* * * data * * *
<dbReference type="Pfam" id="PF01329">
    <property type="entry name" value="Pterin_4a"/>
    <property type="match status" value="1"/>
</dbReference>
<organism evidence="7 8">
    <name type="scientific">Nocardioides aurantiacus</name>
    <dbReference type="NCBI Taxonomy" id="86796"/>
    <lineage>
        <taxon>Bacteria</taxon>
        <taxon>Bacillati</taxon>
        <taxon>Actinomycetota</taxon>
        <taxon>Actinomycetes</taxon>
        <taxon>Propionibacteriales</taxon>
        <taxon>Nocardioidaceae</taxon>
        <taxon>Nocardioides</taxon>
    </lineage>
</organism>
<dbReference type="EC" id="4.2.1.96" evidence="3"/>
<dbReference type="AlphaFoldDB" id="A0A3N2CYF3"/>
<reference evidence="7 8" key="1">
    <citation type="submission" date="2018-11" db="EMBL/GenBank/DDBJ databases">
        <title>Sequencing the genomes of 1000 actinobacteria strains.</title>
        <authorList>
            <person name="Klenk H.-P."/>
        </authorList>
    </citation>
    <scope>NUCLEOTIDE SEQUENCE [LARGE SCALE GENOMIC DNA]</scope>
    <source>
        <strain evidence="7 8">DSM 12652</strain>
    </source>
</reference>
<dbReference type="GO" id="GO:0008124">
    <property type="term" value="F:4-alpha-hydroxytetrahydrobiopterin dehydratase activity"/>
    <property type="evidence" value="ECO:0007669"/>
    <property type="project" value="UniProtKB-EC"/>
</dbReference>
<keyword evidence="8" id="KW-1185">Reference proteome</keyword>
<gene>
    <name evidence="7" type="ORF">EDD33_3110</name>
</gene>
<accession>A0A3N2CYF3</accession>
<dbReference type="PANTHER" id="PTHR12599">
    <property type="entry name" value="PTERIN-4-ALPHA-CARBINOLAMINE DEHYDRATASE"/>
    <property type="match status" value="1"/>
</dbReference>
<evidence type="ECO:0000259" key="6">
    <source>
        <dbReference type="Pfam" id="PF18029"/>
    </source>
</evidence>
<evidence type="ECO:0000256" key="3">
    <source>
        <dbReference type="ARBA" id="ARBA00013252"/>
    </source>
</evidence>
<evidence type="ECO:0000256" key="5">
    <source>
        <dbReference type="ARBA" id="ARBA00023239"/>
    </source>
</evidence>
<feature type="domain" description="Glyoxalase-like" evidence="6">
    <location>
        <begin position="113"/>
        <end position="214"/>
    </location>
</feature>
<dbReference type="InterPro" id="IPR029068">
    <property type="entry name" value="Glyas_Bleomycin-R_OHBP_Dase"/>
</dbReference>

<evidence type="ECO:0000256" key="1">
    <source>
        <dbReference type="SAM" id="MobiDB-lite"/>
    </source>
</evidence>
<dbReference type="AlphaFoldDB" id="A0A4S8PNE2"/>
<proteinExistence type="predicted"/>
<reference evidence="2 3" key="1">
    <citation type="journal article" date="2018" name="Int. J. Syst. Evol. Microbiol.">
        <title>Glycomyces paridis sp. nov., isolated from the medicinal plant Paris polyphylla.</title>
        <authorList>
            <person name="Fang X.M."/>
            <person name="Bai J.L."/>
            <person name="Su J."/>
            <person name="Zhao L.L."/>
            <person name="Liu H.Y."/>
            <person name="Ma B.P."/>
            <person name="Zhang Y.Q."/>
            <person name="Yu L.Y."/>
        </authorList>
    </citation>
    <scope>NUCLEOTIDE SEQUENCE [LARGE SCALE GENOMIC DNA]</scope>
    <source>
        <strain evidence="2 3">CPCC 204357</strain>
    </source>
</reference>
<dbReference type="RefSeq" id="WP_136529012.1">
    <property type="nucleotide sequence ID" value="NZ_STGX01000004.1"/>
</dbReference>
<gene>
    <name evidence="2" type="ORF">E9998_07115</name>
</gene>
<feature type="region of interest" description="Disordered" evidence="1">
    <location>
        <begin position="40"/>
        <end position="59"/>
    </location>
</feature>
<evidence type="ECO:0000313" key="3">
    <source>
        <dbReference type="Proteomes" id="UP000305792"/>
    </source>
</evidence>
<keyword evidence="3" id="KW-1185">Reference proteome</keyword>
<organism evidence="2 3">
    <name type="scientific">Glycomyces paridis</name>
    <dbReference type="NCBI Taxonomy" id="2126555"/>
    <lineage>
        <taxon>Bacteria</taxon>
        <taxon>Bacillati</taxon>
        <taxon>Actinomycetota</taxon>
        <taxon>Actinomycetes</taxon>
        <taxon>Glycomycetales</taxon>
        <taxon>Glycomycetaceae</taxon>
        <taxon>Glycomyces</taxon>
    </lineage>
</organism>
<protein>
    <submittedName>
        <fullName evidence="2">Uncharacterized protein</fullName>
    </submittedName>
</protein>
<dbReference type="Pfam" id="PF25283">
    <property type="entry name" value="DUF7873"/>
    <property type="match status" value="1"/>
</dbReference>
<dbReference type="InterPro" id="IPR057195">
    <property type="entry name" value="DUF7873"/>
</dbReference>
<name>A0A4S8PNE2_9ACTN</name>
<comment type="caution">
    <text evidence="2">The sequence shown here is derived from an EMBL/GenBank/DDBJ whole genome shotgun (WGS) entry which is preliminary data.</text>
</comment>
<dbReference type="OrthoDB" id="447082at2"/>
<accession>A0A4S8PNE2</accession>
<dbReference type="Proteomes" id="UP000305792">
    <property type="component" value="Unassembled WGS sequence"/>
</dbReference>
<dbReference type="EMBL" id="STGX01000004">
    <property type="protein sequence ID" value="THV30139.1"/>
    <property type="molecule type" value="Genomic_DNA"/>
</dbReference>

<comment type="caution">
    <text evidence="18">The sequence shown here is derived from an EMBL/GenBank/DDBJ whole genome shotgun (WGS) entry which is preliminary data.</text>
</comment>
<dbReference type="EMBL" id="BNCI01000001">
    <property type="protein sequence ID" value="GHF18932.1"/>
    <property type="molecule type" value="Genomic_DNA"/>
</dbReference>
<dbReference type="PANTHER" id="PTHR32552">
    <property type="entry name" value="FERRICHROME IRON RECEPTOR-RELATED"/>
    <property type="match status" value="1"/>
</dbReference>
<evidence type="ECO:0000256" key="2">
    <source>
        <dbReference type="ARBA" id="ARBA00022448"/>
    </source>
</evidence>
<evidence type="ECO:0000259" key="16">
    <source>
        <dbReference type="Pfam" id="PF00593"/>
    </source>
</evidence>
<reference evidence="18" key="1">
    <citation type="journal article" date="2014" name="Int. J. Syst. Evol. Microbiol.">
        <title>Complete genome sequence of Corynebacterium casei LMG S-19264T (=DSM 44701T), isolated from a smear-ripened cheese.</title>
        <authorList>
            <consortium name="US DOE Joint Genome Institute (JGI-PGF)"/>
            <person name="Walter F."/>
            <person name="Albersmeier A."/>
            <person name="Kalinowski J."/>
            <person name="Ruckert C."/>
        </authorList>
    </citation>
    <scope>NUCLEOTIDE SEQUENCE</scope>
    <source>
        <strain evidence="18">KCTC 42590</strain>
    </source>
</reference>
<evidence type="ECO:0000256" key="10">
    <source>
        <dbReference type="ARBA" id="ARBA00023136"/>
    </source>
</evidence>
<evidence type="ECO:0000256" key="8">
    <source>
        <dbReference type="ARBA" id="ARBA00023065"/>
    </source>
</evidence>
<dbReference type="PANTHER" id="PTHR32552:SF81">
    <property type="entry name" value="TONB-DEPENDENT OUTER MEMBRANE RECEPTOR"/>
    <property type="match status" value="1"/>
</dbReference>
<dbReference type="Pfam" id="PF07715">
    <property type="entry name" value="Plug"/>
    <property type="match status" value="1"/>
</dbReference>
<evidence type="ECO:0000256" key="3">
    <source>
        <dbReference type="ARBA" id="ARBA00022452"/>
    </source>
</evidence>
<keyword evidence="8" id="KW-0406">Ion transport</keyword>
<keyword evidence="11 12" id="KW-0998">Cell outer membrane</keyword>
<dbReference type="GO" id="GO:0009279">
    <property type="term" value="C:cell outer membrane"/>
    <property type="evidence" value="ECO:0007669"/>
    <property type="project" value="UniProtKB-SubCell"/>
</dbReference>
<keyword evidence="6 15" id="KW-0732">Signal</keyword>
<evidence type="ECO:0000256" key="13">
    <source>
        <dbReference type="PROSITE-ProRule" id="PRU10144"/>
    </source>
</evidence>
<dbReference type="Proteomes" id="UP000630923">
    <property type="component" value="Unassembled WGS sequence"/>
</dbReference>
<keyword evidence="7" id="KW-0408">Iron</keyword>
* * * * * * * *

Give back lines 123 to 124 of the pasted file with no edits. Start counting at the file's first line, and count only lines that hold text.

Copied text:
        <taxon>Glycomycetaceae</taxon>
        <taxon>Glycomyces</taxon>